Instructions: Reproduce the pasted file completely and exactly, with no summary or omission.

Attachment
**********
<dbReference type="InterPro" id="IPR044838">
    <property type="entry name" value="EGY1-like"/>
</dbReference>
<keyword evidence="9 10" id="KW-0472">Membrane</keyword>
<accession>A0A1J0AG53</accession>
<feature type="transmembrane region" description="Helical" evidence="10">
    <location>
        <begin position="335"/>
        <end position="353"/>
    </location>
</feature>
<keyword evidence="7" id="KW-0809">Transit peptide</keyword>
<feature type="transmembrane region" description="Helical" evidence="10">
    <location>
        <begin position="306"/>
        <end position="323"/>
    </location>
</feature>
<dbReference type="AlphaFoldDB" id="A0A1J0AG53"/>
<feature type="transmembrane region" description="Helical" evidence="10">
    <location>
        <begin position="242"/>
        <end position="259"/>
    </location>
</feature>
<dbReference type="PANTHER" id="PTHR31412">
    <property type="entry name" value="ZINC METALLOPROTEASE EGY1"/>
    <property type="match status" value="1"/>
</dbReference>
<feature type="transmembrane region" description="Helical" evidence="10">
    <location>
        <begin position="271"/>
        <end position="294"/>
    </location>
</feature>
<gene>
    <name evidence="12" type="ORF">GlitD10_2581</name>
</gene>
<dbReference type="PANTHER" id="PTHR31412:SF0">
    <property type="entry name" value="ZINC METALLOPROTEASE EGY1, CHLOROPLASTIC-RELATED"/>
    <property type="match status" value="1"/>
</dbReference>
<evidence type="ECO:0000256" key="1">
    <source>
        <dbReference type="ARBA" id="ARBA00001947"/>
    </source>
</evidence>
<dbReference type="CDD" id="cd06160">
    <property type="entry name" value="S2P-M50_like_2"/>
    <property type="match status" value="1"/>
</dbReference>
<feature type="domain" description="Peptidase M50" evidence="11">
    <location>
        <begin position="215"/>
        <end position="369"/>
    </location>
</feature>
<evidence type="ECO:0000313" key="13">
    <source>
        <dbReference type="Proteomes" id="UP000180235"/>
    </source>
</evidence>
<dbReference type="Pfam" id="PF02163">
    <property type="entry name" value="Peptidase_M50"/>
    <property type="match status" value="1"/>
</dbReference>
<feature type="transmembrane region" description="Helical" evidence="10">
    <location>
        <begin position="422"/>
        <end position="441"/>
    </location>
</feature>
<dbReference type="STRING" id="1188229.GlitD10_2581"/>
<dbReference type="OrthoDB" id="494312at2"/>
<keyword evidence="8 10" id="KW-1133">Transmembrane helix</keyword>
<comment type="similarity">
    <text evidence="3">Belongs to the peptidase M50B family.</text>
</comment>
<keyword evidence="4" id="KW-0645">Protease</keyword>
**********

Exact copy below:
<dbReference type="InterPro" id="IPR044838">
    <property type="entry name" value="EGY1-like"/>
</dbReference>
<keyword evidence="9 10" id="KW-0472">Membrane</keyword>
<accession>A0A1J0AG53</accession>
<feature type="transmembrane region" description="Helical" evidence="10">
    <location>
        <begin position="335"/>
        <end position="353"/>
    </location>
</feature>
<keyword evidence="7" id="KW-0809">Transit peptide</keyword>
<feature type="transmembrane region" description="Helical" evidence="10">
    <location>
        <begin position="306"/>
        <end position="323"/>
    </location>
</feature>
<dbReference type="AlphaFoldDB" id="A0A1J0AG53"/>
<feature type="transmembrane region" description="Helical" evidence="10">
    <location>
        <begin position="242"/>
        <end position="259"/>
    </location>
</feature>
<dbReference type="PANTHER" id="PTHR31412">
    <property type="entry name" value="ZINC METALLOPROTEASE EGY1"/>
    <property type="match status" value="1"/>
</dbReference>
<feature type="transmembrane region" description="Helical" evidence="10">
    <location>
        <begin position="271"/>
        <end position="294"/>
    </location>
</feature>
<gene>
    <name evidence="12" type="ORF">GlitD10_2581</name>
</gene>
<dbReference type="PANTHER" id="PTHR31412:SF0">
    <property type="entry name" value="ZINC METALLOPROTEASE EGY1, CHLOROPLASTIC-RELATED"/>
    <property type="match status" value="1"/>
</dbReference>
<evidence type="ECO:0000256" key="1">
    <source>
        <dbReference type="ARBA" id="ARBA00001947"/>
    </source>
</evidence>
<dbReference type="CDD" id="cd06160">
    <property type="entry name" value="S2P-M50_like_2"/>
    <property type="match status" value="1"/>
</dbReference>
<feature type="domain" description="Peptidase M50" evidence="11">
    <location>
        <begin position="215"/>
        <end position="369"/>
    </location>
</feature>
<evidence type="ECO:0000313" key="13">
    <source>
        <dbReference type="Proteomes" id="UP000180235"/>
    </source>
</evidence>
<dbReference type="Pfam" id="PF02163">
    <property type="entry name" value="Peptidase_M50"/>
    <property type="match status" value="1"/>
</dbReference>
<feature type="transmembrane region" description="Helical" evidence="10">
    <location>
        <begin position="422"/>
        <end position="441"/>
    </location>
</feature>
<dbReference type="STRING" id="1188229.GlitD10_2581"/>
<dbReference type="OrthoDB" id="494312at2"/>
<keyword evidence="8 10" id="KW-1133">Transmembrane helix</keyword>
<comment type="similarity">
    <text evidence="3">Belongs to the peptidase M50B family.</text>
</comment>
<keyword evidence="4" id="KW-0645">Protease</keyword>